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I also do not see myself purchasing one of these machines and my first machine was a Commodore 64. Good luck to Barry Altman in this adventure.

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Barry Altman will surely hit a target market however it may be smaller then he intends. I doubt its success with the posted prices.


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KAdair replied on Thu, Apr 7 2011 3:13 PM

I don't see myself buying this just because I am younger and want a real rig... LOL

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3vi1 replied on Thu, Apr 7 2011 3:21 PM

It'll flop.

My first computer was a C=64 that I mowed yards all summer to get. I joined in as one of the first members of a local users group, and got years of fun out of that thing. I even have an original C=128 and Amiga 1000 in my closet, and the Amiga Kernel/ROM developers manuals staring at me on my bookshelf. The Commodore 64 will forever be the system I had the most fun using, because I was learning so much back then. I *am* their target audience.

But even I have no interest in buying one of these.

It's just not a C=64. It's a PC, with a knock-off keyboard that's not even an exact reproduction.

What part of "Ph'nglui mglw'nafh Cthulhu R'lyeh wgah'nagl fhtagn" don't you understand?


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3vi1 replied on Thu, Apr 7 2011 3:30 PM

tl;dr: People nostalgic for the C=64 want a real one or will settle for an emulator.

This thing is a zombie eating at the memory of the original. It should go over well with owners of the new VW Beetle.

What part of "Ph'nglui mglw'nafh Cthulhu R'lyeh wgah'nagl fhtagn" don't you understand?


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rapid1 replied on Thu, Apr 7 2011 6:32 PM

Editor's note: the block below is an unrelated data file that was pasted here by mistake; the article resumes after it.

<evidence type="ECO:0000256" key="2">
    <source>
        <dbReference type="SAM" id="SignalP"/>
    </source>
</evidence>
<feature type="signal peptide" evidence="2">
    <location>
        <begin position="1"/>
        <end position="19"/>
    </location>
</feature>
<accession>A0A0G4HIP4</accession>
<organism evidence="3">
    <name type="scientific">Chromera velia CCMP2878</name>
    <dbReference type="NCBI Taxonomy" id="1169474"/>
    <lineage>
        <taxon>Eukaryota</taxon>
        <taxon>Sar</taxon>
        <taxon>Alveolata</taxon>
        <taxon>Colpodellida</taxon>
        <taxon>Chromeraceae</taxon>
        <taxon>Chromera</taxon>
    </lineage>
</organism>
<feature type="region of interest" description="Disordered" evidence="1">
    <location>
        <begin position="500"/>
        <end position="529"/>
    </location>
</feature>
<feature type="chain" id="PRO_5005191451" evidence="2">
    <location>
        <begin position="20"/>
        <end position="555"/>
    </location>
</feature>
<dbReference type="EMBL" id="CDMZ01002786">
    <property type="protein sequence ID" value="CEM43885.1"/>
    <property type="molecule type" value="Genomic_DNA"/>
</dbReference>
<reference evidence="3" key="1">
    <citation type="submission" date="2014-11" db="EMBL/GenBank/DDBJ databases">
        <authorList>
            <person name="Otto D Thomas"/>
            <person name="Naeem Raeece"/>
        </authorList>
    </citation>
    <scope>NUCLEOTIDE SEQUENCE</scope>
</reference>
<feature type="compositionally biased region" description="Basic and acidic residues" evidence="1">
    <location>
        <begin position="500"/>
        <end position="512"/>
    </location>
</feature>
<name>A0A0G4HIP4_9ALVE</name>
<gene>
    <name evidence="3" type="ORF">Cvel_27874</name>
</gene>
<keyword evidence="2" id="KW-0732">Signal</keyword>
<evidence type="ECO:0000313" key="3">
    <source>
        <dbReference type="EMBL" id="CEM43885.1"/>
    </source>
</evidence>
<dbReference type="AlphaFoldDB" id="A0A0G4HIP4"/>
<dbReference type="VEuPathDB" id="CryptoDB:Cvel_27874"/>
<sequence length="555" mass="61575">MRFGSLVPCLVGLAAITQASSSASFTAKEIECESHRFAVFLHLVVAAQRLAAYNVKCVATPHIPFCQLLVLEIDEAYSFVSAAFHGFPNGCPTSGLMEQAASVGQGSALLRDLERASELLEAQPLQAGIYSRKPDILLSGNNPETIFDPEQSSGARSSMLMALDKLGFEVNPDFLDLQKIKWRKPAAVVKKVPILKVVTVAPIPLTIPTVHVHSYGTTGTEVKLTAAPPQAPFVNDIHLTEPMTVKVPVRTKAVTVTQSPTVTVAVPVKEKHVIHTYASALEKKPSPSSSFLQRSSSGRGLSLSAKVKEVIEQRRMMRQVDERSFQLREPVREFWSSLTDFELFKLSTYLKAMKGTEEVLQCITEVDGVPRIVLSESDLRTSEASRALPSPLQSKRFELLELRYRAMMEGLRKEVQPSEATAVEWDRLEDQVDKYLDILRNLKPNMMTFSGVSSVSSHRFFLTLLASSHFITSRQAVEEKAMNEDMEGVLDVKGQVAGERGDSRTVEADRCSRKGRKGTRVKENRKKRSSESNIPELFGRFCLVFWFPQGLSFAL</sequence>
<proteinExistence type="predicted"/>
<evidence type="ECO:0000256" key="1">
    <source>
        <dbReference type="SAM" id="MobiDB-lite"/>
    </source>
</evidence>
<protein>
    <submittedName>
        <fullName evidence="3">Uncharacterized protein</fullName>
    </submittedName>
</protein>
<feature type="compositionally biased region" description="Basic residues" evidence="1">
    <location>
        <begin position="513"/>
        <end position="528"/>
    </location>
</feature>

Yes this was my first PC to (us kids had a C=64, and mom had an Apple IIE for her work (Board of Education) upstairs with those monster floppies rofl. I would not buy one we have moved on as well as ahead in computing. It is an interesting memory but that it.

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OSunday replied on Thu, Apr 7 2011 9:10 PM

I never used these when I was younger and im not even sure I was around when they were the computer of their day but the Commodore 64 hits my nostalgia button with the familiar gray color scheme that reminds me of my childhood computers:)

Not to mention I love taking new technology and putting a retro spin on it!

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HHGrrl replied on Thu, Apr 7 2011 11:29 PM

Not sure I'd actually buy one of these, but it's fun to think about how far we've come and look back on my first computer. Fond memories :-)

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Joel H replied on Fri, Apr 8 2011 12:02 PM

I loved the C64 but learned the hard way that the original floppy drive was prone to overheating. Playing the Lord of the Rings game on that system would make the drive overheat until it stopped functioning.True to form, I didn't stop playing--I just shut the drive off in between battles. ;)

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realneil replied on Sat, Apr 9 2011 11:30 AM

No thanks, I'd rather look forward than fall back,.....and I like shiny new bling the best.

When the PT Cruiser came out with hoards of people lining up to pay 10 thousand dollars over the car's sticker price just to get one, I was belly laughing at them. It is just a Dodge Neon after all. When many dodge dealers went Bankrupt after that, I thought that they deserved it for gouging people for those PT Cruisers the way that they did.

This is just an electronic PT Cruiser.

Dogs are great judges of character, and if your dog doesn't like somebody being around, you shouldn't trust them.

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jonation replied on Mon, Apr 11 2011 11:18 AM

It would probably sell better if they just made a solid mechanical keyboard with the chassis, not an actual whole computer. You'd be able to mix your old school with your gaming rig.